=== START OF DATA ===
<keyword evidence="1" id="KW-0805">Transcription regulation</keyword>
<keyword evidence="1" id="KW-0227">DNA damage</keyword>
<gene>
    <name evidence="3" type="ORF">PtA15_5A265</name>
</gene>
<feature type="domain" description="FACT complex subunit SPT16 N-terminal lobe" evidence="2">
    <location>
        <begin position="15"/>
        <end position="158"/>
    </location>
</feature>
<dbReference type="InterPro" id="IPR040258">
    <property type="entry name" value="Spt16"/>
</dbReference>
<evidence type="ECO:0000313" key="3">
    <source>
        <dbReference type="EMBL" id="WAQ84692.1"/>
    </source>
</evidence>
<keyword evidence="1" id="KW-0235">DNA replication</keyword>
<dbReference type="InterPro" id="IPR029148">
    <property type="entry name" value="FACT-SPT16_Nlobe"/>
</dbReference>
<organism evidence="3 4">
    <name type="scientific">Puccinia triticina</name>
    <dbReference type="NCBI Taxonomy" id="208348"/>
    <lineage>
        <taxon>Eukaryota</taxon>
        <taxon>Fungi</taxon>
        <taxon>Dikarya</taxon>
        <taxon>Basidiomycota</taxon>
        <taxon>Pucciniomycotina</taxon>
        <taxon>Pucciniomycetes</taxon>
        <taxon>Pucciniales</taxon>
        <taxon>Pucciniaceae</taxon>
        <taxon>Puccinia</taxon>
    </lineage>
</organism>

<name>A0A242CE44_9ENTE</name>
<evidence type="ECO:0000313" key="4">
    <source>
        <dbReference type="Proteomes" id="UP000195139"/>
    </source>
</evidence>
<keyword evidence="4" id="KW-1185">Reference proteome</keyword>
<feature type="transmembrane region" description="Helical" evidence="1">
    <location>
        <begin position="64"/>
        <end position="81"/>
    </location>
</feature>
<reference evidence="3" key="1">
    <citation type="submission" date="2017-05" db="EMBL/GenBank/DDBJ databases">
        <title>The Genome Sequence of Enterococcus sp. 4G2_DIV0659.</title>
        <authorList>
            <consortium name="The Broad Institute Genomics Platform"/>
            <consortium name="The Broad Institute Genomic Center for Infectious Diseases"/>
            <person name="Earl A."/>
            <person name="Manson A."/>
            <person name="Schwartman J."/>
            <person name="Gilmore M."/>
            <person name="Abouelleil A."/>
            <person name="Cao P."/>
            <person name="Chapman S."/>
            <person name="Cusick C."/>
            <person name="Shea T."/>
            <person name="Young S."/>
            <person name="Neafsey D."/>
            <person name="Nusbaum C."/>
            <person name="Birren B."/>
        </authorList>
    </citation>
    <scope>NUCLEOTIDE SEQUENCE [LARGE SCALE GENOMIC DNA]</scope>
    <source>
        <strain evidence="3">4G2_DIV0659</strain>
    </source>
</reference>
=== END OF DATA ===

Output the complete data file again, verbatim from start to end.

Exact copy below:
<keyword evidence="1" id="KW-0805">Transcription regulation</keyword>
<keyword evidence="1" id="KW-0227">DNA damage</keyword>
<gene>
    <name evidence="3" type="ORF">PtA15_5A265</name>
</gene>
<feature type="domain" description="FACT complex subunit SPT16 N-terminal lobe" evidence="2">
    <location>
        <begin position="15"/>
        <end position="158"/>
    </location>
</feature>
<dbReference type="InterPro" id="IPR040258">
    <property type="entry name" value="Spt16"/>
</dbReference>
<evidence type="ECO:0000313" key="3">
    <source>
        <dbReference type="EMBL" id="WAQ84692.1"/>
    </source>
</evidence>
<keyword evidence="1" id="KW-0235">DNA replication</keyword>
<dbReference type="InterPro" id="IPR029148">
    <property type="entry name" value="FACT-SPT16_Nlobe"/>
</dbReference>
<organism evidence="3 4">
    <name type="scientific">Puccinia triticina</name>
    <dbReference type="NCBI Taxonomy" id="208348"/>
    <lineage>
        <taxon>Eukaryota</taxon>
        <taxon>Fungi</taxon>
        <taxon>Dikarya</taxon>
        <taxon>Basidiomycota</taxon>
        <taxon>Pucciniomycotina</taxon>
        <taxon>Pucciniomycetes</taxon>
        <taxon>Pucciniales</taxon>
        <taxon>Pucciniaceae</taxon>
        <taxon>Puccinia</taxon>
    </lineage>
</organism>

<name>A0A242CE44_9ENTE</name>
<evidence type="ECO:0000313" key="4">
    <source>
        <dbReference type="Proteomes" id="UP000195139"/>
    </source>
</evidence>
<keyword evidence="4" id="KW-1185">Reference proteome</keyword>
<feature type="transmembrane region" description="Helical" evidence="1">
    <location>
        <begin position="64"/>
        <end position="81"/>
    </location>
</feature>
<reference evidence="3" key="1">
    <citation type="submission" date="2017-05" db="EMBL/GenBank/DDBJ databases">
        <title>The Genome Sequence of Enterococcus sp. 4G2_DIV0659.</title>
        <authorList>
            <consortium name="The Broad Institute Genomics Platform"/>
            <consortium name="The Broad Institute Genomic Center for Infectious Diseases"/>
            <person name="Earl A."/>
            <person name="Manson A."/>
            <person name="Schwartman J."/>
            <person name="Gilmore M."/>
            <person name="Abouelleil A."/>
            <person name="Cao P."/>
            <person name="Chapman S."/>
            <person name="Cusick C."/>
            <person name="Shea T."/>
            <person name="Young S."/>
            <person name="Neafsey D."/>
            <person name="Nusbaum C."/>
            <person name="Birren B."/>
        </authorList>
    </citation>
    <scope>NUCLEOTIDE SEQUENCE [LARGE SCALE GENOMIC DNA]</scope>
    <source>
        <strain evidence="3">4G2_DIV0659</strain>
    </source>
</reference>